Thank you to the 19 people who have donated to our Mother’s Day Flower Project so far. Your generosity is stunning, and will make a big statement to the 50 elderly residents of Holy Family Home, run by the Little Sisters of the Poor in Philadelphia. We’ve received Paypal donations from family members, friends, colleagues, and acquaintances we’ve only met a few times.    It was my sister Amy and her husband John who brought us over the $500 mark! Right now, at $563, we have enough to make some simple wrist corsages.  If we get more, we can give these elderly residents something really over-the-top!

combos2Our Donations Hero List, last names omitted for privacy:  Motria L., Aaron B., Elizabeth C., Shannon O., Jen S., Amy K., Walter B., Emily M., Carolyn D., Josh L., Lise N., Mandy G., Mary F., Emily M., Vincent T., Jason H., Michael B., Joseph K., Amy K. (2nd time!), and Rebecca M.

We are still accepting donations! Please visit the Paypal site by clicking this link: DONATE.  You will receive a Paypal receipt that can be used as a tax deductible donation to charity.  Even just a few dollars will go continue a long way.  

I’ll leave you with some quotes on mothers, who all deserve flowers on Mother’s Day:

  • A mother is a person who seeing there are only four pieces of pie for five people, promptly announces she never did care for pie.  –Tenneva Jordan
  • All mothers are working mothers. –Author Unknown
  • Sweater, n.: garment worn by child when its mother is feeling chilly. –Ambrose Bierce
  • Biology is the least of what makes someone a mother. –Oprah Winfrey
  • Our mothers always remain the strangest, craziest people we’ve ever met. –Marguerite Duras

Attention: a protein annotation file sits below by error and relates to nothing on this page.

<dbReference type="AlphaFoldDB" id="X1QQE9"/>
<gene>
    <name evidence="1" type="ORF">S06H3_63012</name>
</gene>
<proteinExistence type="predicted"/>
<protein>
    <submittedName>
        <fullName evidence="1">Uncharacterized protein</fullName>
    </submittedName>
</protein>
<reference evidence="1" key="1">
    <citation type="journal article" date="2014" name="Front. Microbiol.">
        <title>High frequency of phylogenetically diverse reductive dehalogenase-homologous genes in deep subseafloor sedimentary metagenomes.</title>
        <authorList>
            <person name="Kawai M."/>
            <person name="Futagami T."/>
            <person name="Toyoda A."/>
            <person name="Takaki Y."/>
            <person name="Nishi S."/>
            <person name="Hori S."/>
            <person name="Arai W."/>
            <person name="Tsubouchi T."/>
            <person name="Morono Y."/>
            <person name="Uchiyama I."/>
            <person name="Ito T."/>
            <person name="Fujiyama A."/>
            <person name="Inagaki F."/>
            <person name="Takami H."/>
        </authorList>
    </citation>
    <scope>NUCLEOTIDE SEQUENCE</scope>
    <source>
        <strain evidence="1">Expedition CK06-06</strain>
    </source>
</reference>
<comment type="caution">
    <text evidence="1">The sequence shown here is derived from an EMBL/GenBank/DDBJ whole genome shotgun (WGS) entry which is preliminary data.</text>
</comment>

• There’s no bitch on earth like a mother frightened for her kids. –Stephen King
  • Most mothers are instinctive philosophers. –Harriet Beecher Stowe
  • All that I am or ever hope to be, I owe to my angel mother. — Abraham Lincoln

Help Give Elderly Residents a Great Mother’s Day

The Little Sisters of the Poor Holy Family Home in Philadelphia does something special for each of their 50 elderly residents each year: they purchase wrist corsages in celebration of Mother’s Day.  But this year, they don’t have the money to do it.

Residents at Holy Family HOme

Residents at Holy Family Home, from their website

Peicha and Emily of falls flowers, the fabulous flower shop in East Falls where I used to work, wanted to collaborate with me on making them since their shop is already so busy. Because the Sisters don’t have the budget to commission us at a regular price, or even enough to cover the flowers, we decided to raise money and give these residents a great Mother’s Day!  And that’s where you come in.  We only have two weeks until Mother’s Day, and depending upon how much you’re able to share, we can give them small or large wrist corsages dripping with roses, ranunculus, and other accent flowers.  If we raise even more, they could each get a small bouquet!

bouquet created by peicha chang of falls flowers

Won’t you share your generosity and give some low-income elderly women a great Mother’s Day?

DONATE ON PAYPAL TO CREATE ONE-OF-A-KIND FLORAL DESIGNS FOR THE RESIDENTS AT LITTLE SISTERS OF THE POOR ON MOTHER’S DAY!

We need donations in the next week so we can then plan the acquisition of materials and do the labor.  We will only use these funds to create floral designs for these residents, and if we receive excess of what we need to do so, the money will be contributed directly to Holy Family Home via me, Ann MacMullan.  You will receive a Paypal receipt that can be used as a tax deductible donation to charity.  Even just a few dollars will go a long way.

The blog will feature updates, how much we raise and how much we spend, photos of the process/making the flowers, and then the delivery of the flowers and hopefully the delighted residents receiving them!  Lend a hand, and spread some beauty!

Art in Bloom

Imagine a work of art that’s come to life…in flowers.  The colors, textures, lines, and emotional energy of the painting or sculpture are all interpreted in the floral design, displayed next to the artwork itself.

Warning by Jimmy Ernst, 1960

A spot-on floral translation of the painting Warning by Jimmy Ernst, 1960                                 Photo by Laura Blanchard